Why are wildfires more dangerous now than ever before? More people are living in the “Urban-Wildland Interface”, or UWI. It grows larger every year and it’s where most wildfire fatalities occur. The UWI is the area where new subdivisions, new mobile home parks, and new houses are built in grassy or forested places that up until now were often left open and unused, in part because they had a history of catching fire.
What Causes Wildfires?
As populations grow, communities expand, and they often spread into areas that pose a fire danger from grass, shrub brush and trees. Hotter, drier summers make fires more difficult to put out, and the increasing number of homes destroyed in the UWI means the world is seeing more billion-dollar fire disasters than ever before.
How to Prepare for Wildfires
Do you live in an area prone to wildfire? Could a wind-blown grass fire or a forest fire ever threaten your home? If so, realize you are not helpless. Firefighters will try to save your home when a fire is burning, but there are things you can do right now to increase your home’s chances of survival. Here are six things you can do to make your home wildfire resistant:
1. Understand Your Wildfire Risk
Fire season occurs when vegetation dries out. Especially in a drought, every plant around your home could potentially catch fire. How close are the shrubs to the side of your house? If the trees in your yard catch fire, will they ignite your home? Did you cover your landscaping in flammable mulch, or unburnable rock? Create and maintain 100 feet of defensible space around your home. You’ll need it.
2. Prepare Your Home
In the US, most of the homes at risk of fire have already been built. But instead of waiting for your home to be destroyed by fire and then rebuilding, it is much cheaper to invest in retro-fits that will protect your home now. Vents and soffits can be improved so they prevent embers from entering your attic. Tempered glass windows resist breakage, keeping fire out. Decks can be rebuilt with non-combustible material. Keep your rain gutters cleared of dead leaves.
3. Keep Flammable Plants Away from Home
As a general rule, bushes and trees that give off a strong scent are highly combustible. I heard one California emergency manager refer to Eucalyptus trees as “Roman candles” because when these aromatic and highly combustible trees burn, they literally explode, sending sparks hundreds of feet away. Other highly flammable plants that should be nowhere near your home include acacia, bamboo, cypress, fir and cedar.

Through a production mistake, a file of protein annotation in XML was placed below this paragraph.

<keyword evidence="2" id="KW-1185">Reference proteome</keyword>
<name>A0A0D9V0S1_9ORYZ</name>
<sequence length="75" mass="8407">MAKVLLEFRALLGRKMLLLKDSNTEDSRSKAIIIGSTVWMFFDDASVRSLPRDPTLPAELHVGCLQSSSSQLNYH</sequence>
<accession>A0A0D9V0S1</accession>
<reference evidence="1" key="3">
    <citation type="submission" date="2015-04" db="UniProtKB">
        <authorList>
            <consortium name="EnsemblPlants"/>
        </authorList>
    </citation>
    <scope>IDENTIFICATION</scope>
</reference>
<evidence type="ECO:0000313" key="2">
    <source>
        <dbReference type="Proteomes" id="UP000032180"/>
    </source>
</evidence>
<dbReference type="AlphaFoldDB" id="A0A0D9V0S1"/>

4. Avoid Flammable Building Materials
Don’t build houses that are destined to burn; build smarter. Instead of flammable roofing materials, top your home with roofing that is fire resistant or fireproof. Concrete, brick and stucco walls resist fire better than wood or plastic siding. If you build a private driveway, is it wide enough for a fire truck, and are the trees trimmed back to allow that truck to get to your burning home? If you have a swimming pool, do you have a pump that would allow you to use that water for firefighting?
5. Maintain Your Distance
In mobile home parks, maintain distance between dwellings and keep a garden hose long enough to reach all areas of your home and your landscaping. Flammable wooden fencing should be forbidden by management.
6. Be Prepared
Create a fire go-kit that you can “grab-and-git” when told to do so. Have a NOAA Weather Radio or Emergency Radio so you’ll receive Wildfire Warnings, evacuation notices and other life-saving bulletins. Consider getting some GMRS walkie-talkies so your family and your neighbors can communicate during a wildfire crisis. In the aftermath of California’s deadly Camp Fire, here’s how one woman improved the warning and evacuation process:
It’s Up to You
An exceptionally wet rainy season this year sets you up for a bad fire season next year, when all that lush vegetation finally dries out. Fire seasons regularly come and go, but the fire preparedness season never ends. Take it upon yourself to get educated about what you CAN do, and then take on one task at a time to make your home more wildfire resistant.